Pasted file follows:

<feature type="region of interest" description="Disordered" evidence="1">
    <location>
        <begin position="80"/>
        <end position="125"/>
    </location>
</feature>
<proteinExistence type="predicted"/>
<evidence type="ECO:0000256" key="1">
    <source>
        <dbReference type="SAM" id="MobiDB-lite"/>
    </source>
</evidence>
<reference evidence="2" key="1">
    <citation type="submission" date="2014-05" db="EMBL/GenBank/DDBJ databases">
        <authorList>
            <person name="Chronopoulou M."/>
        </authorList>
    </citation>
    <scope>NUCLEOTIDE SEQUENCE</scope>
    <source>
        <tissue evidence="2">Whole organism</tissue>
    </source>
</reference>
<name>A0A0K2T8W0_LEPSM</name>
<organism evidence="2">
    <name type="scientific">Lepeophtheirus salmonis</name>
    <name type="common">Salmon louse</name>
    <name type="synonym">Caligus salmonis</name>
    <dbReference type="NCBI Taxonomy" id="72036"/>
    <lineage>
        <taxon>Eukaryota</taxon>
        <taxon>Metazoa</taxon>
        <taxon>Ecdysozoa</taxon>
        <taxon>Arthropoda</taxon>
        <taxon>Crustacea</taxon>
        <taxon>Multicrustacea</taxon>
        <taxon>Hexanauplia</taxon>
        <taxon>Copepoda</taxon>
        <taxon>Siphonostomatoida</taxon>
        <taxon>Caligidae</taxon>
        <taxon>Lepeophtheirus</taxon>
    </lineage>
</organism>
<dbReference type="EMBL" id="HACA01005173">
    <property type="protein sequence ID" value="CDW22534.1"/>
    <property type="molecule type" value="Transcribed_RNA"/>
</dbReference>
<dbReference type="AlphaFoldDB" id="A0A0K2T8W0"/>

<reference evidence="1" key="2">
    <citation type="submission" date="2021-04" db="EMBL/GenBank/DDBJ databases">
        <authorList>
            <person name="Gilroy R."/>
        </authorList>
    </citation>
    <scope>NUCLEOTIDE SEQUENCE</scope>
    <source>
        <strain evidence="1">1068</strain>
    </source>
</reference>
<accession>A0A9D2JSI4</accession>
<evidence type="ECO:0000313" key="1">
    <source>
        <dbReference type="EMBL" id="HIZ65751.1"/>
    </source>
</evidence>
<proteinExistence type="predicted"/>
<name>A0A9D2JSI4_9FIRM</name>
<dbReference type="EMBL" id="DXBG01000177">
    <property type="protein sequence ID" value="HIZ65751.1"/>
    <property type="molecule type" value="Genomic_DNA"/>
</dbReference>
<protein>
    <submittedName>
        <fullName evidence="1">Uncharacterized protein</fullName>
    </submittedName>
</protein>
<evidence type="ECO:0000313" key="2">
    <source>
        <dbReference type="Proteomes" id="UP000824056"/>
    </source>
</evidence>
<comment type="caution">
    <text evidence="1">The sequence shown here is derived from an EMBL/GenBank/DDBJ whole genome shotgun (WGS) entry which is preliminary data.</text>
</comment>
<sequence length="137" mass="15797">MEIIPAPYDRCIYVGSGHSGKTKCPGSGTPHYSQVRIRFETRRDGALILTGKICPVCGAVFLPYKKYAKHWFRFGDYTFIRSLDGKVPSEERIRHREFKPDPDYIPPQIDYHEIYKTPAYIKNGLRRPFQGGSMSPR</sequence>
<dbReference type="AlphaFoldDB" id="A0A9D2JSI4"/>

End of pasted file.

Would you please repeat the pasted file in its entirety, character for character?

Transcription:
<feature type="region of interest" description="Disordered" evidence="1">
    <location>
        <begin position="80"/>
        <end position="125"/>
    </location>
</feature>
<proteinExistence type="predicted"/>
<evidence type="ECO:0000256" key="1">
    <source>
        <dbReference type="SAM" id="MobiDB-lite"/>
    </source>
</evidence>
<reference evidence="2" key="1">
    <citation type="submission" date="2014-05" db="EMBL/GenBank/DDBJ databases">
        <authorList>
            <person name="Chronopoulou M."/>
        </authorList>
    </citation>
    <scope>NUCLEOTIDE SEQUENCE</scope>
    <source>
        <tissue evidence="2">Whole organism</tissue>
    </source>
</reference>
<name>A0A0K2T8W0_LEPSM</name>
<organism evidence="2">
    <name type="scientific">Lepeophtheirus salmonis</name>
    <name type="common">Salmon louse</name>
    <name type="synonym">Caligus salmonis</name>
    <dbReference type="NCBI Taxonomy" id="72036"/>
    <lineage>
        <taxon>Eukaryota</taxon>
        <taxon>Metazoa</taxon>
        <taxon>Ecdysozoa</taxon>
        <taxon>Arthropoda</taxon>
        <taxon>Crustacea</taxon>
        <taxon>Multicrustacea</taxon>
        <taxon>Hexanauplia</taxon>
        <taxon>Copepoda</taxon>
        <taxon>Siphonostomatoida</taxon>
        <taxon>Caligidae</taxon>
        <taxon>Lepeophtheirus</taxon>
    </lineage>
</organism>
<dbReference type="EMBL" id="HACA01005173">
    <property type="protein sequence ID" value="CDW22534.1"/>
    <property type="molecule type" value="Transcribed_RNA"/>
</dbReference>
<dbReference type="AlphaFoldDB" id="A0A0K2T8W0"/>

<reference evidence="1" key="2">
    <citation type="submission" date="2021-04" db="EMBL/GenBank/DDBJ databases">
        <authorList>
            <person name="Gilroy R."/>
        </authorList>
    </citation>
    <scope>NUCLEOTIDE SEQUENCE</scope>
    <source>
        <strain evidence="1">1068</strain>
    </source>
</reference>
<accession>A0A9D2JSI4</accession>
<evidence type="ECO:0000313" key="1">
    <source>
        <dbReference type="EMBL" id="HIZ65751.1"/>
    </source>
</evidence>
<proteinExistence type="predicted"/>
<name>A0A9D2JSI4_9FIRM</name>
<dbReference type="EMBL" id="DXBG01000177">
    <property type="protein sequence ID" value="HIZ65751.1"/>
    <property type="molecule type" value="Genomic_DNA"/>
</dbReference>
<protein>
    <submittedName>
        <fullName evidence="1">Uncharacterized protein</fullName>
    </submittedName>
</protein>
<evidence type="ECO:0000313" key="2">
    <source>
        <dbReference type="Proteomes" id="UP000824056"/>
    </source>
</evidence>
<comment type="caution">
    <text evidence="1">The sequence shown here is derived from an EMBL/GenBank/DDBJ whole genome shotgun (WGS) entry which is preliminary data.</text>
</comment>
<sequence length="137" mass="15797">MEIIPAPYDRCIYVGSGHSGKTKCPGSGTPHYSQVRIRFETRRDGALILTGKICPVCGAVFLPYKKYAKHWFRFGDYTFIRSLDGKVPSEERIRHREFKPDPDYIPPQIDYHEIYKTPAYIKNGLRRPFQGGSMSPR</sequence>
<dbReference type="AlphaFoldDB" id="A0A9D2JSI4"/>